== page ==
Build a support network
Despite your best planning, you might require help from others. Keep an updated list of family and friends who may be able to assist you if required. Know those in your area who could walk to your home and/or workplace in an emergency.
Include written operating instructions for any medical equipment that you use, such as oxygen and breathing equipment, in your 72-hour kit. Be ready to give quick instructions on how others can help you. Think about what you will need and how you want it done.
Life support and essential medical devices
•Here are some tips to help you start planning for any electricity or battery dependent medical devices you use (such as breathing machines, oxygen, suction, or home dialysis equipment):
•Contact your local electric company about your power needs for life-support devices in advance. They might be able to make your power reconnection a priority. Even so, your power could be out for many days following a disaster. It is essential that you have power backup options for your equipment.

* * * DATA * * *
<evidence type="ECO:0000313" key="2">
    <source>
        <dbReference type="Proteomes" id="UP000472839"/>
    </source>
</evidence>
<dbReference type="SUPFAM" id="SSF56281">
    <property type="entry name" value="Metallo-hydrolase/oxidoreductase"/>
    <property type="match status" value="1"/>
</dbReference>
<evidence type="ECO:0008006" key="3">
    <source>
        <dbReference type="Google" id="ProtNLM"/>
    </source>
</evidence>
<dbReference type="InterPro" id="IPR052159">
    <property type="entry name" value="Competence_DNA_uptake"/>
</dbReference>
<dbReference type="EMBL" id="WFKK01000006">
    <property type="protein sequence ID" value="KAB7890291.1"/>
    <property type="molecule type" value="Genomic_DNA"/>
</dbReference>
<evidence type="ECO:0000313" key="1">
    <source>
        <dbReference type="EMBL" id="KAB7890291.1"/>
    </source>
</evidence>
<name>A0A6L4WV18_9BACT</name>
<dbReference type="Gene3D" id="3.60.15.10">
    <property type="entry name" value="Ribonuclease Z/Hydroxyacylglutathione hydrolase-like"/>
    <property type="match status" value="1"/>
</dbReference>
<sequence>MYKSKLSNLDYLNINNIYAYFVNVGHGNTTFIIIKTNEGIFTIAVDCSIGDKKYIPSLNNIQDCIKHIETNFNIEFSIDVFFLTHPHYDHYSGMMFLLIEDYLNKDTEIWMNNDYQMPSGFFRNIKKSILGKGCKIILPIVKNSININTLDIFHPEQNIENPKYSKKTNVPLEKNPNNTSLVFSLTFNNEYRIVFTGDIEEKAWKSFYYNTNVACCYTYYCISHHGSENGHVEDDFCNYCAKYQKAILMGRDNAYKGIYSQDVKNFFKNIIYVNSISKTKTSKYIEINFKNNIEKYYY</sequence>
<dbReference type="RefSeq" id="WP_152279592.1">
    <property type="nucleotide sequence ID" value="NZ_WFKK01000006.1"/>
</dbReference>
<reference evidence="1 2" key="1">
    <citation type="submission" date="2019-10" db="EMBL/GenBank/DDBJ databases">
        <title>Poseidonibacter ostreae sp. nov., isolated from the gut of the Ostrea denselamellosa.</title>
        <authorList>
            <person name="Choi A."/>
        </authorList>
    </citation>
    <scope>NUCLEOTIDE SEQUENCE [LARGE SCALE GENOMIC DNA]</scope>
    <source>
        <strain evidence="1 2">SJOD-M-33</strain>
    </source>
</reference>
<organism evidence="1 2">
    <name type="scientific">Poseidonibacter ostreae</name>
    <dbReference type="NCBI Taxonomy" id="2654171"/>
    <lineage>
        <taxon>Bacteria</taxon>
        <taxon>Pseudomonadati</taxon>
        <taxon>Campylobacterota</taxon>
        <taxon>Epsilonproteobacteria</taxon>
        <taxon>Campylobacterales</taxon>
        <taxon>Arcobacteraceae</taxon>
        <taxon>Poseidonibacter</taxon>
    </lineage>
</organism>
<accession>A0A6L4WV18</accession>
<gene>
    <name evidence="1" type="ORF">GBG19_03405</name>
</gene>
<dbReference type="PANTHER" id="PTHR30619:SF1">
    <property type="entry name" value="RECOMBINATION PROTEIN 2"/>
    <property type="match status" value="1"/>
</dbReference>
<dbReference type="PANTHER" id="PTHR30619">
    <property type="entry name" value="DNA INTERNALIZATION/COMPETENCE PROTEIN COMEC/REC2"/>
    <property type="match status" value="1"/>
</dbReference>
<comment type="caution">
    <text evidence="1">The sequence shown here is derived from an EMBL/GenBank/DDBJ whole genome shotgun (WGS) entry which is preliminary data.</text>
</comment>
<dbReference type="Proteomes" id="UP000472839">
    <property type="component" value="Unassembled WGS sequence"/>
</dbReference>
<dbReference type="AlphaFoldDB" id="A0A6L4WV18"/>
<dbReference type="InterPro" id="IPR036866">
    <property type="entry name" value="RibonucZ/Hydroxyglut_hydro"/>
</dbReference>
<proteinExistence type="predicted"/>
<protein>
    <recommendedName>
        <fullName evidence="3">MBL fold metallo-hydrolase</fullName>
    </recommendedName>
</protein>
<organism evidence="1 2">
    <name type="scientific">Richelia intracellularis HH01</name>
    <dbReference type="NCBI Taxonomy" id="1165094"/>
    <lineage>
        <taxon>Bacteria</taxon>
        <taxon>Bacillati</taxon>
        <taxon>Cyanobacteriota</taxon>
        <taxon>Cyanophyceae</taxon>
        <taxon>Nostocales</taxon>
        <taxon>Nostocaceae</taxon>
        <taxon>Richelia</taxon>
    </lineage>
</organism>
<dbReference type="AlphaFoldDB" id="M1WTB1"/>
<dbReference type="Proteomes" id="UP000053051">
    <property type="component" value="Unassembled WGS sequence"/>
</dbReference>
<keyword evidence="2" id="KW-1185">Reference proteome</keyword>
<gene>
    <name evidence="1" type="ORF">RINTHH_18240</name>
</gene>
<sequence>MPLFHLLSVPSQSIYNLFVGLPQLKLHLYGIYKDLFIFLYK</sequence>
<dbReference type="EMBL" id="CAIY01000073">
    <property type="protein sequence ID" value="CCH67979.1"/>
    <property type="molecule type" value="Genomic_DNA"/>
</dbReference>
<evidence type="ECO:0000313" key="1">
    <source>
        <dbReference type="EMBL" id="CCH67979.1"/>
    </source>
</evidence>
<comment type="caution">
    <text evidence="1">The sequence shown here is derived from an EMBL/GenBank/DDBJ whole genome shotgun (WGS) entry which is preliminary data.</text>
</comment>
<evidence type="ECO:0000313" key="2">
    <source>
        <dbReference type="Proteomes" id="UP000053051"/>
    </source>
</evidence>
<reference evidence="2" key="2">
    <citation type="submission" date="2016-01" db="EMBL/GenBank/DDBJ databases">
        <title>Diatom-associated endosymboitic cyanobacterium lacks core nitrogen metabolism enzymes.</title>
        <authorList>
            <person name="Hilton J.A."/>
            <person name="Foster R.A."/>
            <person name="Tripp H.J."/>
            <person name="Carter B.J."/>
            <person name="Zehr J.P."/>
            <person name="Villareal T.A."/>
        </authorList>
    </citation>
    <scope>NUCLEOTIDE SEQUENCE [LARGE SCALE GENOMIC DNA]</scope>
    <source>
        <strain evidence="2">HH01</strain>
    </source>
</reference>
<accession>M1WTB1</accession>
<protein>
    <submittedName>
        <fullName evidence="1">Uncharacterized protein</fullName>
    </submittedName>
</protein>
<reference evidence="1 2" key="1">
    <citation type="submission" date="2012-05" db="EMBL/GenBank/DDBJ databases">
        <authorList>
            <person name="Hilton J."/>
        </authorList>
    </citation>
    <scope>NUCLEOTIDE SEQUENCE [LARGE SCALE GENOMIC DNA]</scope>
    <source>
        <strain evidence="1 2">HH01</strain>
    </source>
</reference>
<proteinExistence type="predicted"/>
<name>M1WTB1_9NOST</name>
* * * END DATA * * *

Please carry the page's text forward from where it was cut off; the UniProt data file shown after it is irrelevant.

•For medical devices requiring power, talk to your medical supply company about back-up power sources, such as batteries or a generator.
•If you are using oxygen, do not use gas lights or candles. Instead, opt for battery-powered flashlights or lanterns. You may also want to consider posting “Oxygen in Use” signs to let others know. Read these tips on oxygen safety for more information.
Medication and treatments
•If you are dependent on medication or medical treatments, have a plan to lessen the impact of a disruption: